Federico Fellini directs INTERVISTA in which he is a player. While apparently directing a film adaptation of Kafka's AMERIKA, Fellini takes the viewer on a journey into his past, including an apparently semi-autobiographical portrait of him as a young reporter and numerous personalities from earlier films. Unfortunately, INTERVISTA is so relentlessly confusing that only the most hard-core Fellini fan will appreciate it.
A film within a film within a film, Italian film director Federico Fellini’s INTERVISTA offers Fellini in front of the camera as well as behind it. The great director is about to embark on another film, his version of Kafka’s AMERIKA, when a Japanese film crew arrives to do a documentary on Fellini. Preparing for his new film, Fellini regales the Japanese, and the viewer, with his vivid memories of his first visit to the mammoth Cinecitta studios. Fellini closely controls his film and even directs his own flashback, casting director-writer-actor Sergio Rubini in the role of the young reporter Fellini. In INTERVISTA, Fellini continually cuts back and forth between the past and the present and offers the viewer a glimpse of him at work. Elements from his previous films are strewn all about the set, as are the multitude of bizarre characters, animals and props. One touching scene reunites Anita Ekberg and Marcello Mastroianni as they look back at their own celluloid past in LA DOLCE VITA.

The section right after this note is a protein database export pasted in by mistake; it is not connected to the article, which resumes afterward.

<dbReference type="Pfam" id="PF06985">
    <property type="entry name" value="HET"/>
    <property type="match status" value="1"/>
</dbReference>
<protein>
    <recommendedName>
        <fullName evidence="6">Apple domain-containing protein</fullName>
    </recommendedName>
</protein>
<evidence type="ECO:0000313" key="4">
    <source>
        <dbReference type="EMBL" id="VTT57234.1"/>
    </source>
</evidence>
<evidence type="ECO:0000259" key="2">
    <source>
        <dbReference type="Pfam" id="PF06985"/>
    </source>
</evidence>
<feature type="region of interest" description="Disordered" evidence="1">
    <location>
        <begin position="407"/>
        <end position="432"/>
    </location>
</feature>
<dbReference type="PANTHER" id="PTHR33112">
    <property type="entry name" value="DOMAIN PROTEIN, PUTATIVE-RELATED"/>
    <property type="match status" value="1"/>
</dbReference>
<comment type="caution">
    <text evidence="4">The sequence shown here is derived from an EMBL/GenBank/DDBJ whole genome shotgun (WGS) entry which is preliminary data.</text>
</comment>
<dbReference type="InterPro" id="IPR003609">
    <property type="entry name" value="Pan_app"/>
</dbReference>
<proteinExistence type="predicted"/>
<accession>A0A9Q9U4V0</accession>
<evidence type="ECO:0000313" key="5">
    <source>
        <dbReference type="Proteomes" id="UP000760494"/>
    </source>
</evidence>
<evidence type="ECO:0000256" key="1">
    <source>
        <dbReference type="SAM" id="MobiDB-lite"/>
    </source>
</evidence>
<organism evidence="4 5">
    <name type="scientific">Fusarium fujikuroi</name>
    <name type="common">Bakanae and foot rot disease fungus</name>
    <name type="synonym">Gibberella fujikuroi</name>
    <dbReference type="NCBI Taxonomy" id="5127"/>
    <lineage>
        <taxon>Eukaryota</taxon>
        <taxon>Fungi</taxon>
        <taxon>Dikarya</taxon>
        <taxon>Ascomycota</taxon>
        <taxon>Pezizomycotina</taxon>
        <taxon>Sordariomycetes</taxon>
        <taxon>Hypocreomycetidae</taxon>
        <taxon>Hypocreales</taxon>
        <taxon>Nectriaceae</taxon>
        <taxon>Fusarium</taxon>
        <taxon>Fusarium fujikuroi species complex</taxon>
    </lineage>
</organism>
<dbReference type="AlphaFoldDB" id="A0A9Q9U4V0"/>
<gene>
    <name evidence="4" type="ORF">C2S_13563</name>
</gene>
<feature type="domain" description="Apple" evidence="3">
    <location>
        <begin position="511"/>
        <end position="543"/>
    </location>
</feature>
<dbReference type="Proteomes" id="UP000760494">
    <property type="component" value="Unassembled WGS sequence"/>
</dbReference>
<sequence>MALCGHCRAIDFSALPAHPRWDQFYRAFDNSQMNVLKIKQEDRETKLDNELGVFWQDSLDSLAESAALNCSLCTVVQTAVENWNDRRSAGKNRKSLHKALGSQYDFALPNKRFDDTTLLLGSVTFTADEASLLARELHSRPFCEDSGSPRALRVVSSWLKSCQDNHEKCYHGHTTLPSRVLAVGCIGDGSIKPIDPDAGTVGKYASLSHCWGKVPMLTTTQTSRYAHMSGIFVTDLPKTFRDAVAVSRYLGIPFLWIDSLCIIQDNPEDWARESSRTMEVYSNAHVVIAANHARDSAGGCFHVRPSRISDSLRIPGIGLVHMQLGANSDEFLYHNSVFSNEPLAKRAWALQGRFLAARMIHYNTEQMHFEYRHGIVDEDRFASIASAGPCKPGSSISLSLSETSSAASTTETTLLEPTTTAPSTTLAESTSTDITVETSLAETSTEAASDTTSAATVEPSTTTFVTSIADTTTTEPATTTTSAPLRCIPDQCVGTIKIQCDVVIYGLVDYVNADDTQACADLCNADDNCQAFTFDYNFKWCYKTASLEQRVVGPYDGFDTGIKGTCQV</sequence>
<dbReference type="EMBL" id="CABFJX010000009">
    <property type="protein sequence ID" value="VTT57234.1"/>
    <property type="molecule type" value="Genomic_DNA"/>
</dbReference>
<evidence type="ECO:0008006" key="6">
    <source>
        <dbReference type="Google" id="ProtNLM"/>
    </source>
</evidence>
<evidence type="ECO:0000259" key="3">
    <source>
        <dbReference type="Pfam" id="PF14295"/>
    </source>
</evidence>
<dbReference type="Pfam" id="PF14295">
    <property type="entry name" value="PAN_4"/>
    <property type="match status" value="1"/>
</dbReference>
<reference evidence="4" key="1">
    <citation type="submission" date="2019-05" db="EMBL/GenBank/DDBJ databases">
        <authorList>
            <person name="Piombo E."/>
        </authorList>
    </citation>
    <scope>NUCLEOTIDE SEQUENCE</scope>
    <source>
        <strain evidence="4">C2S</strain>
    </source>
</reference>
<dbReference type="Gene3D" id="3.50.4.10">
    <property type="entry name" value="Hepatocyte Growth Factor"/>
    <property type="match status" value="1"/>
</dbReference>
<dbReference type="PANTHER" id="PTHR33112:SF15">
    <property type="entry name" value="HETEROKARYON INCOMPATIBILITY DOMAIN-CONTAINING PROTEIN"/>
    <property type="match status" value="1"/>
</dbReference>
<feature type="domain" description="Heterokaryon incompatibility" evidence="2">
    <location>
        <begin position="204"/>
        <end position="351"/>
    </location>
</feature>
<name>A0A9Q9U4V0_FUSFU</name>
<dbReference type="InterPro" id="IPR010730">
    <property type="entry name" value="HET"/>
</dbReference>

Regrettably, INTERVISTA lacks a discernible plot and, as a result, becomes confusing. It is more an experimental work from which young filmmakers might learn. At worst, the film represents art for the sake of art produced on film. Although this is vintage Fellini, it also illustrates that he has crossed the border from true art to self-indulgence: he has become a “Sunday painter” as one critic has remarked.
(L, N) 5 obscenities & reference to masturbation; one brief glimpse of upper female nudity.